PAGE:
Once you're over there, be sure to check out Lindsey's blog. She and I became friends years ago when she lived in Chicago and I am thrilled that she started a blog now that she lives far away. She has the kindest heart and a deep joy. And amazing vegan recipes. So go say hi to her and then stay for the Blood Orange and Vanilla Doughnuts. Sigh.

A weekend well spent.


Friends. This weekend turned out fabulously. Don't you love when that happens? Adrian had the weekend off, which is rare and exciting. He spent some time with his sister and his nephews Friday evening while I relaxed alone after an intense all-day training for work. I ran some errands and ate at Panera alone. A few years ago, I would have categorized that as a boring, lonely evening. But now? Oh, how I enjoy the chance to sit and think quietly. 


Saturday morning, Adrian and I woke up early and set up a photo shoot for a friend's blog. It was one of those projects that turned out just as I had originally envisioned. That is most certainly not always the case, so I was positively beaming. I love how it turned out and am excited to share in the coming weeks. Adrian has been learning to use a DSLR camera and snapped the above photo of me.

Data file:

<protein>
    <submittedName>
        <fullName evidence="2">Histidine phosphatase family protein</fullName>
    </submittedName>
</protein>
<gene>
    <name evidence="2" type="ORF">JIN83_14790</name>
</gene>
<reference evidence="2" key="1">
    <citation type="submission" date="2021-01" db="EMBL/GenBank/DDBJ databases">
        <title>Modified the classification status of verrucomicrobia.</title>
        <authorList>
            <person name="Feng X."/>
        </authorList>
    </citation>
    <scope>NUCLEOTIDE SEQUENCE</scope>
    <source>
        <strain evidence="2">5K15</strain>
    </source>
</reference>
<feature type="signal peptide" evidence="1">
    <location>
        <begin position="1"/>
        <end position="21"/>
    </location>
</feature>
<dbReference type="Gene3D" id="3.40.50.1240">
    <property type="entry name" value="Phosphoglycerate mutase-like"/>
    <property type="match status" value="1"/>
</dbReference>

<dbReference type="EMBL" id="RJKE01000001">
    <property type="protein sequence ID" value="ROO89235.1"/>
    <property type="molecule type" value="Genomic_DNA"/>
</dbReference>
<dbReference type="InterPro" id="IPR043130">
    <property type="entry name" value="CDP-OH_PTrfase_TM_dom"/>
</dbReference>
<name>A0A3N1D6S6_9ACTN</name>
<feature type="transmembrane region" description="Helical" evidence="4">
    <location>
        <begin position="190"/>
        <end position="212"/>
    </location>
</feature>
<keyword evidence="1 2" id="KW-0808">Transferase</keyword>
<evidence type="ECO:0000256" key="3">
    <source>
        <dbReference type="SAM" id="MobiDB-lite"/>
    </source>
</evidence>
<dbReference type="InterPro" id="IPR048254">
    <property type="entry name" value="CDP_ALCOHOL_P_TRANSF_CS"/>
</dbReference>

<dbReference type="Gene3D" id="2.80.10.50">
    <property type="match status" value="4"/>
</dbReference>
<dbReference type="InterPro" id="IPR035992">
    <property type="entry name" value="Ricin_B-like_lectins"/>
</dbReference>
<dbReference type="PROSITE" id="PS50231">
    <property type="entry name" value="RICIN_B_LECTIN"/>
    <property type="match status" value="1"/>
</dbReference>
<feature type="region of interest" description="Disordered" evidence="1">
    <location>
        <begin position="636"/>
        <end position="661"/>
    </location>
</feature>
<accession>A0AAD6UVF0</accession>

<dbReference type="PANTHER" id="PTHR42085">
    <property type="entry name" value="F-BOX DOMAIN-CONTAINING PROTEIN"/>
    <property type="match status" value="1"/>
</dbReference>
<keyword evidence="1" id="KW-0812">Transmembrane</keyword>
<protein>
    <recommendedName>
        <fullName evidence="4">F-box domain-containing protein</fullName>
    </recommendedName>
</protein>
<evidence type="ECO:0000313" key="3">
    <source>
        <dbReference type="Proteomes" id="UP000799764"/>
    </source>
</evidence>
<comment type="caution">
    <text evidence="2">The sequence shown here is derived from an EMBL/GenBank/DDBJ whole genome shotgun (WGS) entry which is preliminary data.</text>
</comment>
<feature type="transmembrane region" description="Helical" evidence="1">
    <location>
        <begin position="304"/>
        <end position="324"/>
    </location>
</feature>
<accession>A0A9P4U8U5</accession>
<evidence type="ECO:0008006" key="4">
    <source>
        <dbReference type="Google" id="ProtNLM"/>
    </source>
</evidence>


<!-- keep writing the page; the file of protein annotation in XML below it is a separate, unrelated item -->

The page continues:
Saturday evening, a friend got free tickets to the symphony at the last minute and invited me along. The Chicago Symphony Center was simultaneously stunningly beautiful and jaw-droppingly frightening. We were in the uppermost balcony and the stairs were steep and the view terrifying. Also, in the two hours we were there, I discovered I am not a symphony person. Intellectually, I knew the talent of the musicians was beyond measure. But I wasn't moved. So there's that. Am I uncultured and unsophisticated? Maybe. But honest, at least.

Sunday, we slept in and had breakfast and watched lots of House of Cards. Then Adrian cooked and made macarons while I edited the photos from the previous day's photo shoot. And we called my grandparents to wish them a happy anniversary. They were celebrating their 62nd. Can you imagine? 62 years of marriage. My grandmother said it's been an adventure.